BELFAST, Maine — Last week’s devastating fire at the Penobscot McCrum potato processing plant in Belfast may have started on a conveyor belt that runs directly alongside a large fryolator, according to Maine State Fire Marshal Joseph Thomas.
But because the damage from the fire is so extensive, the cause is undetermined, with Thomas’s office unable to identify whether it was caused by a spontaneous combustion of leftover food at the end of the conveyor, or by a mechanical issue, according to officials from the city of Belfast.
The fryolator previously had been pinpointed as a potential cause of the fire. But the new theory — developed after investigators spoke with McCrum employees who were in the building when the fire began — could help explain how the fire seemed to move around the structure so fast, Thomas said Wednesday morning. Everyone who was in the building when the fire started made it out unharmed and city officials said the fire has been ruled accidental.
From the conveyor belt, flames could have spread into the building’s air duct system that exits through the roof, and extended into the empty space between the ceiling and the roof, city officials said.
“It does make sense as to how the fire spread throughout the building into the void spaces,” Thomas said. “It certainly got into the ventilation system and consequently got out of reach of the fire suppression system.”
According to Bub Fournier, the director of the Belfast code and planning department, the McCrum building appeared to have met fire and life safety codes.
“I don’t believe there were any open violations from our office,” he said.
The McCrum building appeared to have met fire and life safety codes, according to Bub Fournier, the director of the Belfast code and planning department.
The fire marshal said his office is looking into whether information gleaned from the McCrum fire will shed light on whether state fire codes may be insufficient for similar processing plants.
“How did these things take place that allowed the fire to get around the safety measures that were in the building?” Thomas said. “A situation like this could help us enhance the fire codes. There will be lessons to be learned.”
State investigators are continuing to look into what happened at Penobscot McCrum and will do so until they file their final report, he said. They are interviewing employees and doing an analysis of the debris left behind. Investigators suspect large quantities of cooking oil used to fry the potatoes played a part in the fire development, he said.
The interviews and clues found amid the debris will allow investigators to create a visualization of what happened, he said.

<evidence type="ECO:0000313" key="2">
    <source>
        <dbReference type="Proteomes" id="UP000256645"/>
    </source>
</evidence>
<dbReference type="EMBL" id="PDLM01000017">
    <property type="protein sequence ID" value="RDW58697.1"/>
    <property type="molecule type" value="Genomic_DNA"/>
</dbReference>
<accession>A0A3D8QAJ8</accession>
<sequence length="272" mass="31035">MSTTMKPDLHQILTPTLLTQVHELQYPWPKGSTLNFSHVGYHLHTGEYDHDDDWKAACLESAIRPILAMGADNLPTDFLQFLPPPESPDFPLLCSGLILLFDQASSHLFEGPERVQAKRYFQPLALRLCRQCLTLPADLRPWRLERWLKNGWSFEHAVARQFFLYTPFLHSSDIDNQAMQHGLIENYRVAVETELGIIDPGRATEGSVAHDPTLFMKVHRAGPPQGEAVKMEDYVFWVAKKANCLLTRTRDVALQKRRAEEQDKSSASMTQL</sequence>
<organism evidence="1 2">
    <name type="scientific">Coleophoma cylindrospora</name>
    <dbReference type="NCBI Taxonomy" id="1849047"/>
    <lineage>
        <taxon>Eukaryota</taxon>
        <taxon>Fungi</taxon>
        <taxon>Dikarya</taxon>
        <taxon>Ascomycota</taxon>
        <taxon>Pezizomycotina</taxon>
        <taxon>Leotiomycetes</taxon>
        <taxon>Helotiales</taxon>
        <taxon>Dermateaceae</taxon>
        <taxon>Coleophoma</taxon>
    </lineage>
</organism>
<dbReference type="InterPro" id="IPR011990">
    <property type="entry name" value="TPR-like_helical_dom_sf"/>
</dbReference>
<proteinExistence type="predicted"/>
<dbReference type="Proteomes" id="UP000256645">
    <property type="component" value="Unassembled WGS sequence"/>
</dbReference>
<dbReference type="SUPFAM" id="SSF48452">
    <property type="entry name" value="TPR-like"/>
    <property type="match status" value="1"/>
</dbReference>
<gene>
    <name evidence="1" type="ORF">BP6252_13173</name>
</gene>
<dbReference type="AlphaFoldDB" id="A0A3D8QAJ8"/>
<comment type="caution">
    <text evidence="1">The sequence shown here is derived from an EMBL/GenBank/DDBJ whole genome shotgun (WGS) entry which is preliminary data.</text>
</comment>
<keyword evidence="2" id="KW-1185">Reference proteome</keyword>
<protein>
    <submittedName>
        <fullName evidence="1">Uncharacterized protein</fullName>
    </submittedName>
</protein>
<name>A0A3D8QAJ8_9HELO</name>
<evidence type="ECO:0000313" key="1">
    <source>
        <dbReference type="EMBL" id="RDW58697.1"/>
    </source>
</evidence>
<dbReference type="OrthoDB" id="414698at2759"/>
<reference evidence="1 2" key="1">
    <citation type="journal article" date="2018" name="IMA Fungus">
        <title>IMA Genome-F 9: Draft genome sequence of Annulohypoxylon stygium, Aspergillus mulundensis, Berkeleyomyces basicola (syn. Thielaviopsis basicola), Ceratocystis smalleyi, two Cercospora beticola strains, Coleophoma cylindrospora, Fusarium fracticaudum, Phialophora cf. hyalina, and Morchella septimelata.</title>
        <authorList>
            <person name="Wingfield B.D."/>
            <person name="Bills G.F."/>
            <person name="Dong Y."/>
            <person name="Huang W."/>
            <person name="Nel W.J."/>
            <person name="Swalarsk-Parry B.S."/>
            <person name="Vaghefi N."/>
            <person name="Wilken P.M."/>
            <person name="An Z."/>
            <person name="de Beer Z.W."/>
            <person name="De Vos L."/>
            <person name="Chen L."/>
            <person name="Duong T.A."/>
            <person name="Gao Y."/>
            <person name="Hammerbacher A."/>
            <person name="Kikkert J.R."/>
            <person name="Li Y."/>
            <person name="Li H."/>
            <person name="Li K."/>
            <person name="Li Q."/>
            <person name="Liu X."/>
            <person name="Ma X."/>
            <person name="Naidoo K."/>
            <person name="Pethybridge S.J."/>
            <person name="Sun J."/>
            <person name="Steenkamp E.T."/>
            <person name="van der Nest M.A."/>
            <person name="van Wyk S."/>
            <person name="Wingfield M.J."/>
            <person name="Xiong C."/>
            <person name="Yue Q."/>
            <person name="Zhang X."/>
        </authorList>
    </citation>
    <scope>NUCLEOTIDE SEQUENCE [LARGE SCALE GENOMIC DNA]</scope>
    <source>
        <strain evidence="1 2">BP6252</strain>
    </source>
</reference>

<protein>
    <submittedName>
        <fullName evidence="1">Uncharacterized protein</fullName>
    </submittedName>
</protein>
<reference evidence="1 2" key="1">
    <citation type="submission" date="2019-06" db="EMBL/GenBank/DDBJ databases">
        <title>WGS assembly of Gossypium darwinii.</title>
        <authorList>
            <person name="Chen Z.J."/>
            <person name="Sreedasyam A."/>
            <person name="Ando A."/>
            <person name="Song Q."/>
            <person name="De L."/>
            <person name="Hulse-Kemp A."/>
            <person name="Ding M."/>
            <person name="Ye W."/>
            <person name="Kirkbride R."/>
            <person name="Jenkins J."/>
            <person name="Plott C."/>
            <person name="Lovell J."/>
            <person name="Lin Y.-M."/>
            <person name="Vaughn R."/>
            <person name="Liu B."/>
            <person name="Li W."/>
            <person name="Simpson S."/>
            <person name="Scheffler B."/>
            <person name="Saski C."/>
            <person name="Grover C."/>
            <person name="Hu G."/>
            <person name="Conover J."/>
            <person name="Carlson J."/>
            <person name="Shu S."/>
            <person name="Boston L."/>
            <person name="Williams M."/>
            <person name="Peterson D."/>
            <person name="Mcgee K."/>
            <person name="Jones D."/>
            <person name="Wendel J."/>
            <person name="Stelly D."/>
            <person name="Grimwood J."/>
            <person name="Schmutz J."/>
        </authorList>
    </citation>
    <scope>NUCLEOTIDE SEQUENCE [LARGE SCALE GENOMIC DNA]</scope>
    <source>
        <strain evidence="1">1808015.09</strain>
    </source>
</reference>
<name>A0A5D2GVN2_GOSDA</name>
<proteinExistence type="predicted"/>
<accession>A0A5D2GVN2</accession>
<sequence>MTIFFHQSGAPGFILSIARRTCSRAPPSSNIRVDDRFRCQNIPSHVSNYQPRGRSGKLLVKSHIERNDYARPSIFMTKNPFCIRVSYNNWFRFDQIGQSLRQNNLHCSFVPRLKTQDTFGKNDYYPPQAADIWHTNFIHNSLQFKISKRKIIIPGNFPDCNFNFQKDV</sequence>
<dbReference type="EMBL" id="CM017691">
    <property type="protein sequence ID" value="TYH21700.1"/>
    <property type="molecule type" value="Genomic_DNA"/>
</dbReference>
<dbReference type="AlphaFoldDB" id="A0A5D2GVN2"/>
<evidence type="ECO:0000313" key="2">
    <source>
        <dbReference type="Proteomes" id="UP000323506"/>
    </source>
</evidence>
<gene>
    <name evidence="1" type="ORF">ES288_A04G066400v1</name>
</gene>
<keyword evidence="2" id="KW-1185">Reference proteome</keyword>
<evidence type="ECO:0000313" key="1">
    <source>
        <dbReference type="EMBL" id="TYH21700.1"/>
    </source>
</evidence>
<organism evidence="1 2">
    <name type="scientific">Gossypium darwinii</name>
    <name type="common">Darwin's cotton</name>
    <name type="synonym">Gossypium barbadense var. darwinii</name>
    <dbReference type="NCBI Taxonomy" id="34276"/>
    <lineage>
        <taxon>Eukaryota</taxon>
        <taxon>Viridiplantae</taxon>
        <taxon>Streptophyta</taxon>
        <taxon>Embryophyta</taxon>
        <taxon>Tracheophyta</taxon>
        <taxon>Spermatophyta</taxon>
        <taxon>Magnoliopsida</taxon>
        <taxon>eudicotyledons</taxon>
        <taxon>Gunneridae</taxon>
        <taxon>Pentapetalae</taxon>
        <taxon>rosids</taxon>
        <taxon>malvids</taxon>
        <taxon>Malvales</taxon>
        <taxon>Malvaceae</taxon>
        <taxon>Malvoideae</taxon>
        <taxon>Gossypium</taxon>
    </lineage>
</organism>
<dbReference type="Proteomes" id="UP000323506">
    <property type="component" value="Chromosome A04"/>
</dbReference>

Although employees tried to put the fire out, they could not.
The fire marshal said he believes that only eight or so employees were working in the building as a cleaning crew when the fire began around 2 a.m. on Thursday, March 24.
It took them more than seven hours to knock down the flames and the remnants of the factory continued to smolder for well over a day. Because of the fire, 138 employees are out of work for the time being.
“Given the size of this property, the rapid spread of the fire and imminent threat of hazardous materials, we are so fortunate that all the employees were accounted for early and safe,” Belfast Fire Chief Patrick Richards said.
It was not the first fire at the property. In 2019, the Penobscot McCrum administrative building caught fire and was ultimately razed. No one was injured in that fire, either, and the company ultimately moved its administrative offices to a different site at the corner of routes 1 and 52 in Belfast.
“It does happen,” Thomas said of multiple fires occurring at the same location. “People need to take fire safety in their buildings seriously. If you don’t think about it every day and do the things you need to do to protect yourself from fire, it can and will happen.”
But too many do not, he said, and are heedless about the risk of fire. Several recent outdoor fires have been caused by people carelessly throwing burning cigarette butts outside, he said.
“The public is complacent about fire in this state. No question in my mind,” he said. “If people were paying attention to why fire safety is impressed upon so much, a lot of these incidents probably would not have to happen.”
Correction: A previous version of this article incorrectly stated the cause of the fire.